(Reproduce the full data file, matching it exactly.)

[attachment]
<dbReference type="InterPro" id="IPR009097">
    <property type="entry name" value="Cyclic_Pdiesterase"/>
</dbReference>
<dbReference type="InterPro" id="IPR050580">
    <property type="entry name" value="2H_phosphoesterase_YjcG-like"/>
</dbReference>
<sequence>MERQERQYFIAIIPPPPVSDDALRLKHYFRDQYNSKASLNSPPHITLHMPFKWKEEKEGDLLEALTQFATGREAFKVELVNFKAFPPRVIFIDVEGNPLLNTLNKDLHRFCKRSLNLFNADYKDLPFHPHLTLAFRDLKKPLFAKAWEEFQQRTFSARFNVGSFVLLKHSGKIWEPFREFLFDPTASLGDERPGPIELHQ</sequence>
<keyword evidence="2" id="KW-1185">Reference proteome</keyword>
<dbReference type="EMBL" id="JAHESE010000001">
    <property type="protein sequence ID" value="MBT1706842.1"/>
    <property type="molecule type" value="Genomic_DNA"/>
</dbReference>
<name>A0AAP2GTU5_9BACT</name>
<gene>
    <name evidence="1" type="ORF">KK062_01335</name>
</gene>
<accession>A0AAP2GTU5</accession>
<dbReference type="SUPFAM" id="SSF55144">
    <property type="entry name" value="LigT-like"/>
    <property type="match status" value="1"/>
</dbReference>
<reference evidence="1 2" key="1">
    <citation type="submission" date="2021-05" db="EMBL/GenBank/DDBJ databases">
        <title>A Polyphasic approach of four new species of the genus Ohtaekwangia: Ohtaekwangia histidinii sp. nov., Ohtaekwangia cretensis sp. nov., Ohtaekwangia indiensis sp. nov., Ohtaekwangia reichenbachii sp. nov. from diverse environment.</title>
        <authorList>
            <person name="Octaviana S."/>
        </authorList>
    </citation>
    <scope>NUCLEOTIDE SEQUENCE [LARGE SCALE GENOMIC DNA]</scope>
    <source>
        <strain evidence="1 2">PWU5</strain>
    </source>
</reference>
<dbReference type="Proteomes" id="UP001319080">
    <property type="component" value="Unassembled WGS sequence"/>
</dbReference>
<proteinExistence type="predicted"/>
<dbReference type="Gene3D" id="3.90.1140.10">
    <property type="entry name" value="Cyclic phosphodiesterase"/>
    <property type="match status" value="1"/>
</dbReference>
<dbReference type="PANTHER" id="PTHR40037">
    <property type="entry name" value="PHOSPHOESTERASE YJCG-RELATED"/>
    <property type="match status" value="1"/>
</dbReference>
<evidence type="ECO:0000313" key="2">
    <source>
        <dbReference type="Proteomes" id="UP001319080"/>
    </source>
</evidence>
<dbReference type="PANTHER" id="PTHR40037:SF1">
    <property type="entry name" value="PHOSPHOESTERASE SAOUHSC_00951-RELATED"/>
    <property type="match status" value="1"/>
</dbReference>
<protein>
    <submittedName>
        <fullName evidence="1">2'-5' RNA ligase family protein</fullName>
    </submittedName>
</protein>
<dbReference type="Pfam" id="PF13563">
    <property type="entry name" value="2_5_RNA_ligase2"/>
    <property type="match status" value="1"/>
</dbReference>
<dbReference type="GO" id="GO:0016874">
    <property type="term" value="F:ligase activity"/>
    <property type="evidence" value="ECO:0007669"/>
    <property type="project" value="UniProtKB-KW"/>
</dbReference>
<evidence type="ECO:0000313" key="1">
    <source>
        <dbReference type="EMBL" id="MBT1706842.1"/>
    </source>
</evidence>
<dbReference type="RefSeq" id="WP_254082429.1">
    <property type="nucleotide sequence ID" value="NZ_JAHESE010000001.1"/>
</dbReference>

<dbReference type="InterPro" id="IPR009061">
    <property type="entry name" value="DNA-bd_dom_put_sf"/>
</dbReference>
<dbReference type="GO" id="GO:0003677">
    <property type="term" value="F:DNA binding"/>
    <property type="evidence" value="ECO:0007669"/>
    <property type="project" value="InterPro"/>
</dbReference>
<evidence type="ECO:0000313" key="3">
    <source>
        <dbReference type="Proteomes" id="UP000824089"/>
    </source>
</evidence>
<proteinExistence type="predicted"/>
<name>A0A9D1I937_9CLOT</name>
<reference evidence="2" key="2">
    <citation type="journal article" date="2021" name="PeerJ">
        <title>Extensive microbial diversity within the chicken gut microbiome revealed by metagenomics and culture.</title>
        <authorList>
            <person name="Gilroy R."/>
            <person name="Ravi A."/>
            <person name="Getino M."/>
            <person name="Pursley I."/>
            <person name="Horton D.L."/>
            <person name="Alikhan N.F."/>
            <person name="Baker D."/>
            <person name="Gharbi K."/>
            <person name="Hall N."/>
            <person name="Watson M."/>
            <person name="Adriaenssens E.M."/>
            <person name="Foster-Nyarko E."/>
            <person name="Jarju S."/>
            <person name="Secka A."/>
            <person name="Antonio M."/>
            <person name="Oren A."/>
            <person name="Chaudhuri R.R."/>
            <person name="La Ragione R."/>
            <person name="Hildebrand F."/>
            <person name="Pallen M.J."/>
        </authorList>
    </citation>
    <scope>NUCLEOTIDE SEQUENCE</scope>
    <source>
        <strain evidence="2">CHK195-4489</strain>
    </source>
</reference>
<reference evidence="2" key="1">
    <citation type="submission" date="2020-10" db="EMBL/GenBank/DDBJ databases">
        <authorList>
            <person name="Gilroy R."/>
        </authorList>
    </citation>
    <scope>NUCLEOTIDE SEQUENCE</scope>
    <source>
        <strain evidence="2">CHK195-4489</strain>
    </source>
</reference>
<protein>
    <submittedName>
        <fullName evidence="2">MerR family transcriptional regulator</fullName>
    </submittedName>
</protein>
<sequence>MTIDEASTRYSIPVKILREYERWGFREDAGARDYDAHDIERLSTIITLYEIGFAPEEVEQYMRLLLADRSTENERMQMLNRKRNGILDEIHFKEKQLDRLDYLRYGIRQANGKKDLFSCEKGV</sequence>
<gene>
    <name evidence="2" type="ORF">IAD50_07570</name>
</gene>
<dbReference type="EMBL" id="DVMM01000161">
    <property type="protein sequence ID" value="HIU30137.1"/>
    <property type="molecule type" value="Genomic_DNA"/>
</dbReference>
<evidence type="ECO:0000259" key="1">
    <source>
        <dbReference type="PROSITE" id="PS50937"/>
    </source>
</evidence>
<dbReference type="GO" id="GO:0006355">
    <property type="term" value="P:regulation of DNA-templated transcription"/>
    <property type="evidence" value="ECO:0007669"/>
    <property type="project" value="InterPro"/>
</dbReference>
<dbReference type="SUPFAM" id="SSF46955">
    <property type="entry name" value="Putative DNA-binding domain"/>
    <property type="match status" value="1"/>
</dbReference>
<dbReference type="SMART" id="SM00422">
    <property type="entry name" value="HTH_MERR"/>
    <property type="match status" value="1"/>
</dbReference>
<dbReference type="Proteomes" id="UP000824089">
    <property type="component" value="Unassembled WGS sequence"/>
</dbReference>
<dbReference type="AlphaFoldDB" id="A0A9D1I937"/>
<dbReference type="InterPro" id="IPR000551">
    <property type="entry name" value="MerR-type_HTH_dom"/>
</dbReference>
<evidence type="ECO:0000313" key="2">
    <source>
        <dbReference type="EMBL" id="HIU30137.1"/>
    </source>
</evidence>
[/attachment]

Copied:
<dbReference type="InterPro" id="IPR009097">
    <property type="entry name" value="Cyclic_Pdiesterase"/>
</dbReference>
<dbReference type="InterPro" id="IPR050580">
    <property type="entry name" value="2H_phosphoesterase_YjcG-like"/>
</dbReference>
<sequence>MERQERQYFIAIIPPPPVSDDALRLKHYFRDQYNSKASLNSPPHITLHMPFKWKEEKEGDLLEALTQFATGREAFKVELVNFKAFPPRVIFIDVEGNPLLNTLNKDLHRFCKRSLNLFNADYKDLPFHPHLTLAFRDLKKPLFAKAWEEFQQRTFSARFNVGSFVLLKHSGKIWEPFREFLFDPTASLGDERPGPIELHQ</sequence>
<keyword evidence="2" id="KW-1185">Reference proteome</keyword>
<dbReference type="EMBL" id="JAHESE010000001">
    <property type="protein sequence ID" value="MBT1706842.1"/>
    <property type="molecule type" value="Genomic_DNA"/>
</dbReference>
<name>A0AAP2GTU5_9BACT</name>
<gene>
    <name evidence="1" type="ORF">KK062_01335</name>
</gene>
<accession>A0AAP2GTU5</accession>
<dbReference type="SUPFAM" id="SSF55144">
    <property type="entry name" value="LigT-like"/>
    <property type="match status" value="1"/>
</dbReference>
<reference evidence="1 2" key="1">
    <citation type="submission" date="2021-05" db="EMBL/GenBank/DDBJ databases">
        <title>A Polyphasic approach of four new species of the genus Ohtaekwangia: Ohtaekwangia histidinii sp. nov., Ohtaekwangia cretensis sp. nov., Ohtaekwangia indiensis sp. nov., Ohtaekwangia reichenbachii sp. nov. from diverse environment.</title>
        <authorList>
            <person name="Octaviana S."/>
        </authorList>
    </citation>
    <scope>NUCLEOTIDE SEQUENCE [LARGE SCALE GENOMIC DNA]</scope>
    <source>
        <strain evidence="1 2">PWU5</strain>
    </source>
</reference>
<dbReference type="Proteomes" id="UP001319080">
    <property type="component" value="Unassembled WGS sequence"/>
</dbReference>
<proteinExistence type="predicted"/>
<dbReference type="Gene3D" id="3.90.1140.10">
    <property type="entry name" value="Cyclic phosphodiesterase"/>
    <property type="match status" value="1"/>
</dbReference>
<dbReference type="PANTHER" id="PTHR40037">
    <property type="entry name" value="PHOSPHOESTERASE YJCG-RELATED"/>
    <property type="match status" value="1"/>
</dbReference>
<evidence type="ECO:0000313" key="2">
    <source>
        <dbReference type="Proteomes" id="UP001319080"/>
    </source>
</evidence>
<dbReference type="PANTHER" id="PTHR40037:SF1">
    <property type="entry name" value="PHOSPHOESTERASE SAOUHSC_00951-RELATED"/>
    <property type="match status" value="1"/>
</dbReference>
<protein>
    <submittedName>
        <fullName evidence="1">2'-5' RNA ligase family protein</fullName>
    </submittedName>
</protein>
<dbReference type="Pfam" id="PF13563">
    <property type="entry name" value="2_5_RNA_ligase2"/>
    <property type="match status" value="1"/>
</dbReference>
<dbReference type="GO" id="GO:0016874">
    <property type="term" value="F:ligase activity"/>
    <property type="evidence" value="ECO:0007669"/>
    <property type="project" value="UniProtKB-KW"/>
</dbReference>
<evidence type="ECO:0000313" key="1">
    <source>
        <dbReference type="EMBL" id="MBT1706842.1"/>
    </source>
</evidence>
<dbReference type="RefSeq" id="WP_254082429.1">
    <property type="nucleotide sequence ID" value="NZ_JAHESE010000001.1"/>
</dbReference>

<dbReference type="InterPro" id="IPR009061">
    <property type="entry name" value="DNA-bd_dom_put_sf"/>
</dbReference>
<dbReference type="GO" id="GO:0003677">
    <property type="term" value="F:DNA binding"/>
    <property type="evidence" value="ECO:0007669"/>
    <property type="project" value="InterPro"/>
</dbReference>
<evidence type="ECO:0000313" key="3">
    <source>
        <dbReference type="Proteomes" id="UP000824089"/>
    </source>
</evidence>
<proteinExistence type="predicted"/>
<name>A0A9D1I937_9CLOT</name>
<reference evidence="2" key="2">
    <citation type="journal article" date="2021" name="PeerJ">
        <title>Extensive microbial diversity within the chicken gut microbiome revealed by metagenomics and culture.</title>
        <authorList>
            <person name="Gilroy R."/>
            <person name="Ravi A."/>
            <person name="Getino M."/>
            <person name="Pursley I."/>
            <person name="Horton D.L."/>
            <person name="Alikhan N.F."/>
            <person name="Baker D."/>
            <person name="Gharbi K."/>
            <person name="Hall N."/>
            <person name="Watson M."/>
            <person name="Adriaenssens E.M."/>
            <person name="Foster-Nyarko E."/>
            <person name="Jarju S."/>
            <person name="Secka A."/>
            <person name="Antonio M."/>
            <person name="Oren A."/>
            <person name="Chaudhuri R.R."/>
            <person name="La Ragione R."/>
            <person name="Hildebrand F."/>
            <person name="Pallen M.J."/>
        </authorList>
    </citation>
    <scope>NUCLEOTIDE SEQUENCE</scope>
    <source>
        <strain evidence="2">CHK195-4489</strain>
    </source>
</reference>
<reference evidence="2" key="1">
    <citation type="submission" date="2020-10" db="EMBL/GenBank/DDBJ databases">
        <authorList>
            <person name="Gilroy R."/>
        </authorList>
    </citation>
    <scope>NUCLEOTIDE SEQUENCE</scope>
    <source>
        <strain evidence="2">CHK195-4489</strain>
    </source>
</reference>
<protein>
    <submittedName>
        <fullName evidence="2">MerR family transcriptional regulator</fullName>
    </submittedName>
</protein>
<sequence>MTIDEASTRYSIPVKILREYERWGFREDAGARDYDAHDIERLSTIITLYEIGFAPEEVEQYMRLLLADRSTENERMQMLNRKRNGILDEIHFKEKQLDRLDYLRYGIRQANGKKDLFSCEKGV</sequence>
<gene>
    <name evidence="2" type="ORF">IAD50_07570</name>
</gene>
<dbReference type="EMBL" id="DVMM01000161">
    <property type="protein sequence ID" value="HIU30137.1"/>
    <property type="molecule type" value="Genomic_DNA"/>
</dbReference>
<evidence type="ECO:0000259" key="1">
    <source>
        <dbReference type="PROSITE" id="PS50937"/>
    </source>
</evidence>
<dbReference type="GO" id="GO:0006355">
    <property type="term" value="P:regulation of DNA-templated transcription"/>
    <property type="evidence" value="ECO:0007669"/>
    <property type="project" value="InterPro"/>
</dbReference>
<dbReference type="SUPFAM" id="SSF46955">
    <property type="entry name" value="Putative DNA-binding domain"/>
    <property type="match status" value="1"/>
</dbReference>
<dbReference type="SMART" id="SM00422">
    <property type="entry name" value="HTH_MERR"/>
    <property type="match status" value="1"/>
</dbReference>
<dbReference type="Proteomes" id="UP000824089">
    <property type="component" value="Unassembled WGS sequence"/>
</dbReference>
<dbReference type="AlphaFoldDB" id="A0A9D1I937"/>
<dbReference type="InterPro" id="IPR000551">
    <property type="entry name" value="MerR-type_HTH_dom"/>
</dbReference>
<evidence type="ECO:0000313" key="2">
    <source>
        <dbReference type="EMBL" id="HIU30137.1"/>
    </source>
</evidence>